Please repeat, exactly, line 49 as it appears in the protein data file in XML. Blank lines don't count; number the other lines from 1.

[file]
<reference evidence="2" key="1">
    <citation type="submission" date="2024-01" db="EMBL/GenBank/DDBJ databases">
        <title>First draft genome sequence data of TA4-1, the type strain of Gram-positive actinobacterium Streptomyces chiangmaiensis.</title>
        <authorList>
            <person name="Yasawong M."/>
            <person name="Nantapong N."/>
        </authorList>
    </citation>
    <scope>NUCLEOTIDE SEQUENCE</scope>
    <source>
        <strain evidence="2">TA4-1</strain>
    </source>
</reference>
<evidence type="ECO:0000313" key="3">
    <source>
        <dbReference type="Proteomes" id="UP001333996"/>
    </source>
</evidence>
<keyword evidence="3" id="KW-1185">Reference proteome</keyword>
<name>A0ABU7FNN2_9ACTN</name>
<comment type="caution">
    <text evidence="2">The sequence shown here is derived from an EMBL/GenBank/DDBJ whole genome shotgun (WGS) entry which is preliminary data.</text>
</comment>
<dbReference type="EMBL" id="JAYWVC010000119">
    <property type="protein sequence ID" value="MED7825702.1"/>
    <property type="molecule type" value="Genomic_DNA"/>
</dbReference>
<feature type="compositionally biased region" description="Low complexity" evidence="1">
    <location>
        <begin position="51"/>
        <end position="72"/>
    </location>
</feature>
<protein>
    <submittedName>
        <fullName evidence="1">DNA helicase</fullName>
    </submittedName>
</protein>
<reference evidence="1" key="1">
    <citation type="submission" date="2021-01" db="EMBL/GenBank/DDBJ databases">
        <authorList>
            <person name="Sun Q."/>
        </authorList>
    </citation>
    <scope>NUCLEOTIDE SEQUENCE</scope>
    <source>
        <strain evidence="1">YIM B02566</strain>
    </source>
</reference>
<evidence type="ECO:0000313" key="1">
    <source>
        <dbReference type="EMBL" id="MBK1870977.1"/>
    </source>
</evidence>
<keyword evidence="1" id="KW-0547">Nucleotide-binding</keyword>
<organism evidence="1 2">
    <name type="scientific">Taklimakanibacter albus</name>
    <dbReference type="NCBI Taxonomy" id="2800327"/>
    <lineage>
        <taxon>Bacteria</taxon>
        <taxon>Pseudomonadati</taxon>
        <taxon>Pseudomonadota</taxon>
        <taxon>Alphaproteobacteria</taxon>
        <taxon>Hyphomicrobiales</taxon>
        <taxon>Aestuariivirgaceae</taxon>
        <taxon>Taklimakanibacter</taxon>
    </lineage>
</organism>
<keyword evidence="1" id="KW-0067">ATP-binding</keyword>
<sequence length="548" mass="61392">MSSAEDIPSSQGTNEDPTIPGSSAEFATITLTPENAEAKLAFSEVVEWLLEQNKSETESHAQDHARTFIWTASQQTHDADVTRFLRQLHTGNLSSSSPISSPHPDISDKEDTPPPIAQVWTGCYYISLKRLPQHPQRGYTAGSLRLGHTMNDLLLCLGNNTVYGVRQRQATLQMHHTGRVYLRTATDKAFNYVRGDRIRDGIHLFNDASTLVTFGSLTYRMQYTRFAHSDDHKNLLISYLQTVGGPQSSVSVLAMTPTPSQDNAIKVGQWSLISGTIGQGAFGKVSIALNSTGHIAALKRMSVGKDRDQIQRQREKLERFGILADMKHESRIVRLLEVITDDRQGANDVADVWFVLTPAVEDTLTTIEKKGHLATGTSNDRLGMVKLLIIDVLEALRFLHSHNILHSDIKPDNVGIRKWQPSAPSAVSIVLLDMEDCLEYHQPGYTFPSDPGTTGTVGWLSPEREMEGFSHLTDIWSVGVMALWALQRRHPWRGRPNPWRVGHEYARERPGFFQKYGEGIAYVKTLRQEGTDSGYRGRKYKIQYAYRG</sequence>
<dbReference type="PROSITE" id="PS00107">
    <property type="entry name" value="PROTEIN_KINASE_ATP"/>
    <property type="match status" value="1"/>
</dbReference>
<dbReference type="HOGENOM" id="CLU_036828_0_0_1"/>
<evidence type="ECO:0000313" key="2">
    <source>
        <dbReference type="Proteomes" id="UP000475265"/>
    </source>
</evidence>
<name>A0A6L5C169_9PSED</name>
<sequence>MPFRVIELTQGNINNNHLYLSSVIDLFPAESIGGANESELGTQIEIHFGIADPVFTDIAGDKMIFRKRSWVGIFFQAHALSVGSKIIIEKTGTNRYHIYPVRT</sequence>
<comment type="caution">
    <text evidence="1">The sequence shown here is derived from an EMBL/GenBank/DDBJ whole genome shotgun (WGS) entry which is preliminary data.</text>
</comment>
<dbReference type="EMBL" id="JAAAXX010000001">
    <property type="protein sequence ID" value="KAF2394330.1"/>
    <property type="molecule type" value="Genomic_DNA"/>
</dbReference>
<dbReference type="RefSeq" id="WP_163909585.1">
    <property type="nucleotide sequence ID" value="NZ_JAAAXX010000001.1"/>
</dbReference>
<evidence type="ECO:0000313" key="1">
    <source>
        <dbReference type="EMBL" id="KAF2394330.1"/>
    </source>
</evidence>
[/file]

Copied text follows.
</reference>